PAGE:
Engine Trouble

Category: General Tech Discussion one month ago

I'm new to Rotax motors. I wanted to get a better idea of potential causes of engine abnormalities while flying. I'll have a pair of 914s in an Air Cam.

Rough Running Engine:

My understanding is carbs out of balance may produce this but what causes a carb ot go out of blaance? Throttle cable slippage? Does it manifest as a rough engine in flight at high or low RPM?

What are some other known causes of a rough running engine aside from carb balance?

High CHTs: My unerstanding is the engine is air and liquid cooled. If there is a coolant leak, I'm guessing this would manifest itself as higher CHTs in flight that may require a shotdown. What are other causes of higher than normal CHTs in flight?

Turbo failure failsafe. My understanding is the engine continues to run in the event of a turbo failure. How common are these and is it advisable to continue running the engine in a failsafe turbo failure condition, if so are there any limits as to how ling?

Carb heat: I'm likely getting the carb heat exchanger, are there any known issues with that set up? Is it 100% effective against potential carb ice in the 912/914?


  • Re: Engine Trouble

    by » one month ago

    Carbs get out of sync because of cables stretching and slipping and tolerances changing over time. http://ctflier.com/blogs/entry/24-the-anatomy-of-a-carb-sync/


    Engines can run rough for a million reasons like spark plug problems or grounding issues or gearbox wear, or a single ignition system failure (dual failure causes stoppage of course). Bad fuel can also cause it. The engine will also run more rough at idle because the spark timing is not ideal (the timing is optimized for WOT) and a very low idle can cause more rough running than a higher idle. You can run an even lower idle smoothly if you get a fuel injected engine because the timing adjusts automatically but the 914 is not fuel injected.


    If the coolant leaks then CHTs will get much higher because the fins are not big enough for passive air cooling to keep it cool. If you lose coolant then it will run long enough for you to land but it will overheat quickly. But since you fly a twin I would probably shut down the engine that loses coolant so you don't cause damage to it. Other causes of high CHTs would be over working the engine either because you keep it at WOT for too long on a hot day or because your prop is pitched badly and you are lugging the engine. Or if you let your radiator get too dirty or it is too small then its cooling ability is reduced. If your coolant boils then it will become ineffective even if it doesn't leak and the engine will still overheat as if you lost coolant pressure. Do some research so you get to know what kind of coolant is best for your mission (distilled water, waterless, or semi-synthetic).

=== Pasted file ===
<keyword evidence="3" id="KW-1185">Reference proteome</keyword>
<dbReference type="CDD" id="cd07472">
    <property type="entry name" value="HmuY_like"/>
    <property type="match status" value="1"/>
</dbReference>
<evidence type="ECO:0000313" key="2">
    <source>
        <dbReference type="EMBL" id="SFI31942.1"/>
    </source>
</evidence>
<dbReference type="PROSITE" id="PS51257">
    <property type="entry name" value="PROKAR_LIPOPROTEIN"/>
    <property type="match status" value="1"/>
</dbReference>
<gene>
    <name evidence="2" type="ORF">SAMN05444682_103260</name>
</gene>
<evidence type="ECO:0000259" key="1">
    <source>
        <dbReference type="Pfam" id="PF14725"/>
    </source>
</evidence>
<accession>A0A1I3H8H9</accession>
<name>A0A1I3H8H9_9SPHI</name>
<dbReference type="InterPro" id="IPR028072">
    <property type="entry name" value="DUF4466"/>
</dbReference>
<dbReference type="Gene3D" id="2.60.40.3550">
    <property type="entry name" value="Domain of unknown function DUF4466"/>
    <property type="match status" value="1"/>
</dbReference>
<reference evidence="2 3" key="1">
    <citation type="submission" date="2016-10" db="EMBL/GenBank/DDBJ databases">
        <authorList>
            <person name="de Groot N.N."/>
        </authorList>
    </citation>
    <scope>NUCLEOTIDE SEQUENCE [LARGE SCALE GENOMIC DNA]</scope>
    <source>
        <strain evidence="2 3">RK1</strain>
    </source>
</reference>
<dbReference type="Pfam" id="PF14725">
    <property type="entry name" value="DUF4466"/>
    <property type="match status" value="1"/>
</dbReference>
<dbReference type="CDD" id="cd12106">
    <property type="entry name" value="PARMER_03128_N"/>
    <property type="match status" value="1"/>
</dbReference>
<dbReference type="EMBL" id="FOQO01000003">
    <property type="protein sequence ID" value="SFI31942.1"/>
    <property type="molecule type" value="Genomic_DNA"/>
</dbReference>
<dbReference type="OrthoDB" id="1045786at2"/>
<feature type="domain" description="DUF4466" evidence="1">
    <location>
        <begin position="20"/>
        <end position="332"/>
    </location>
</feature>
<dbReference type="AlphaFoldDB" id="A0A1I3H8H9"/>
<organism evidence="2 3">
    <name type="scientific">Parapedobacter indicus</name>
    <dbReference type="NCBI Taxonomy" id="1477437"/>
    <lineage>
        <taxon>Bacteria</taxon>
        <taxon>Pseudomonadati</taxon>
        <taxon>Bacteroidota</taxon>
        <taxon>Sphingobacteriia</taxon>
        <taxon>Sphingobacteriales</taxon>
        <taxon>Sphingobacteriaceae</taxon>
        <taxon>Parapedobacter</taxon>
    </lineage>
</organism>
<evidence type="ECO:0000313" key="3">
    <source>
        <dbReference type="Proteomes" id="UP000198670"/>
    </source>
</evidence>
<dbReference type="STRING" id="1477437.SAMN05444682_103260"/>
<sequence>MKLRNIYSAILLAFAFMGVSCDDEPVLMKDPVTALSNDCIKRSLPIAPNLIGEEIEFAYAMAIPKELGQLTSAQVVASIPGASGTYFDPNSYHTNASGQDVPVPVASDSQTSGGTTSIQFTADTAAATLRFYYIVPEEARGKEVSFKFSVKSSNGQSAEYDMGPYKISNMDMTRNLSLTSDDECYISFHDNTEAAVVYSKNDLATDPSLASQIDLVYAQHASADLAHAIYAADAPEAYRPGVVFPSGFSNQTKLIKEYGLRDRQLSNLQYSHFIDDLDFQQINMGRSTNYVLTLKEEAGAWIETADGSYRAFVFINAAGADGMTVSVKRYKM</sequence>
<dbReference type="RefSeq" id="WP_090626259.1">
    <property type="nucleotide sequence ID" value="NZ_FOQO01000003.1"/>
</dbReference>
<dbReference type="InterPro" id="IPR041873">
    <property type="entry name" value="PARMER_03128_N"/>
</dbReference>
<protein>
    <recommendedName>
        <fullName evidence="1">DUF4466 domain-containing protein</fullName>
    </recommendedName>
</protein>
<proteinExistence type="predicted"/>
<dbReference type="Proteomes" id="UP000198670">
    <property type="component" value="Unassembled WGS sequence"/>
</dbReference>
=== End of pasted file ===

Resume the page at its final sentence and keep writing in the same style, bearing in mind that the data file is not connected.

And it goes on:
Rotax is very good at keeping itself cool but it is not impossible to overheat. I live in California and the hottest time of day during the hottest time of year I have to climb 10 kts faster than Vx to keep the CHTs from climbing above normal (I do that when OAT is between 100 and 110, but maximum allowed for operation is 120). But remember oil temperature also matters and oil is important for cooling just like the coolant and air flow! The coolant only keeps the heads cool. Oil and air are responsible for keeping the rest of it cool.


    I don't use the 914 so I don't know a lot about the turbo but I would guess failure is not very common. I would think most turbo failures would not cause problems to the engine as long as the turbo just stops and it is not overboosting. Does the 914 operator manual say anything about that? But remember that you will lose some horsepower and if you have two engines and only one has a working turbo then you'll have asymmetric thrust problems. So maybe it is better to just treat a turbo failure as a failed engine so you don't throttle up for a go around at high density altitude and lose control because one engine is putting out 115 hp and the other is putting out only 80.


    Rotax carbs are resistant to icing because they are placed in a hot part of the engine. I don't know about the setup you talk about but nothing is 100% effective against carb ice and you will still need to take action if you suspect icing is happening. There are some optical icing detectors that I read are almost perfect at detecting carb and are more accurate than the simple carb temperature sensors ice but they don't prevent ice.

  • Re: Engine Trouble

    by » one month ago

    Rotax in Canada told me that carb icing is not an issue on the 914 and that testing has demonstrated that no carb heat is required. This applies to 914 only, not 912.

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